But the team did just enough to scrape through to the finals — even if they did bow out in the first week.

There were, however, some positives to take out of 2020 too. The development of Toby Rudolf and Siosifa Talakai as well as Shaun Johnson’s sublime form to silence his critics before a season-ending injury.

As they gear up for the 2021 season, there’s a lot to play for. Coach John Morris is off-contract, as is a handful of his highest profile players including Matt Moylan, Josh Dugan and Aaron Woods.

Johnson will miss the opening eight to 10 rounds and Talakai — one of the Sharks’ best in the back end of the season — is also likely to miss the opening few games too.

Their absence will be huge but it also opens up an opportunity — particularly in the halves — for others to prove themselves.


Shaun Johnson

All successful teams have an elite playmaker. Although the Sharks haven’t been hugely successful over the last two seasons, they have the tool to get them back to being a top four team — Shaun Johnson.

We all know what the 30-year-old is capable of. He’s got 196 NRL games under his belt, 32 appearances for New Zealand, won the 2014 golden boot award and away from the field is a top notch role model and ambassador for the game.

Johnson copped a bit of heat early on last season. Champion halfback Cooper Cronk said he had been “firing blanks” since joining the Sharks in 2019 and Johnson responded exactly how the most elite do.

The nifty No.7 kicked his game into gear from then onwards and went on to become the first player to reach double digits in try assists for 2020. Johnson led the competition in assists for majority of the season until he suffered an Achilles injury in Round 19, which ultimately saw Penrith’s Nathan Cleary and South Sydney’s Cody Walker take the lead by one.

Cronk also did raise a fair point that Johnson “can be the best player in the world” and if the Sharks are going to be successful Johnson “needs to be the star.”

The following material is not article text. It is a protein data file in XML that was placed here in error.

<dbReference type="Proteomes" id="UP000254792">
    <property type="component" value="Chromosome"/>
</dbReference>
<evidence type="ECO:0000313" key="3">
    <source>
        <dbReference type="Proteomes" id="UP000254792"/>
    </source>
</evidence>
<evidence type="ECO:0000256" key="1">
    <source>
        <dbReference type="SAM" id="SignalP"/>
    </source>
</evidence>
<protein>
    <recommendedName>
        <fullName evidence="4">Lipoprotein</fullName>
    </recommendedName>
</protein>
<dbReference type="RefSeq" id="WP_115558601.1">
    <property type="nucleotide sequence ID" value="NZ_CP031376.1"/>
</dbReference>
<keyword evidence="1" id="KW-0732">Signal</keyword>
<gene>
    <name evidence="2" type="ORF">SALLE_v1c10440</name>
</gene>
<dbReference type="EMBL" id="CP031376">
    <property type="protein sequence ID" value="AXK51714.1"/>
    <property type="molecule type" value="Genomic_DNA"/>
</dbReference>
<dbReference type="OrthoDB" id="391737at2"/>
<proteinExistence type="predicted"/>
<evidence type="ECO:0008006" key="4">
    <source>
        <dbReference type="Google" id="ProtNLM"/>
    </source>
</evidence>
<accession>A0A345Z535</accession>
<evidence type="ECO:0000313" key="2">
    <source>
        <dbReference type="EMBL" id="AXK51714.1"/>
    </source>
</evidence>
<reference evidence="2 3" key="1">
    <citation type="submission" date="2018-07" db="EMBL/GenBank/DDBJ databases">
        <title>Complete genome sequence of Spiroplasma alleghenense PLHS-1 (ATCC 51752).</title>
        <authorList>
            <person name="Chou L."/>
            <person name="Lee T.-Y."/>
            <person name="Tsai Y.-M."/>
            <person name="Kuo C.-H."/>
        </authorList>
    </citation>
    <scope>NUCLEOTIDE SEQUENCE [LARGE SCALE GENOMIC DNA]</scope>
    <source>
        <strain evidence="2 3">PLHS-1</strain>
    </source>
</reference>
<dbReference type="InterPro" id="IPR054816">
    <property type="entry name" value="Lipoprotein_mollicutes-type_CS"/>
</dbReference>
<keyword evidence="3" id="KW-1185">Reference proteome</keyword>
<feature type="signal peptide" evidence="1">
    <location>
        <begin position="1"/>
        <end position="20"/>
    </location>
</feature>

That’s the thing with Johnson, when he is on, he is the best player in the world and that’s exactly what makes him such an asset to the Sharks. Johnson is the key to their success.

It’ll be a challenging start to the season with Johnson watching on from the sideline but we’re tipping the superstar half to return firing. He’s off-contract and will be bitterly disappointed with how 2020 ended.


John Morris

Not because he’s doing a poor job — he’s doing quite a good job actually — but purely because he’s without a contract for next season.

It may not seem fair that Morris is in the pressure cooker given the challenges he had to face last season — but such is the brutal world of the NRL. As we know, when a team doesn’t hit its mark, more often than not it’s the coach who bears the brunt of it.

Minimal cap space, farewelling Josh Morris to a rival club and then also losing Xerri all contributed to a bumpy 2020 season for the Sharks, but under Morris they still managed to make the finals.

He’s blooded some impressive rookies over his two seasons at the helm like Blayke Brailey, Toby Rudolf, Ronaldo Mulitalo and most recently Siosifa Talakai.

But regardless of that, the 40-year-old is off-contract at the end of 2021. He’s one of four coaches without a new deal... but Wayne Bennett will step aside as part of a succession plan, Craig Bellamy is weighing up retirement and Des Hasler is close to signing an extension.

It was reported last year that Morris had actually approached the club mid-2019 about a new deal, but his bid for an extensions was rejected. That’s a worrying position to be in for a coach still in his early years.

If Morris can’t negotiate a new deal in the next seven weeks you’d imagine the uncertainty around what 2022 looks like will be in the forefront of his mind... and if it isn’t he’ll still be constantly reminded by sharpshooting journalists asking the tough questions.


Siosifa Talakai

He made his NRL debut back in 2016 but he really stamped his place in first grade in 2020. The 23-year-old debuted for the Rabbitohs before signing with the Panthers in 2018 but didn’t make any NRL appearances. Talakai then joined the Sharks’ feeder side Newtown Jets, with whom he won the Canterbury Cup and State Championship with in 2019 and earned himself an opportunity — a train and trial contract with the Sharks in 2020.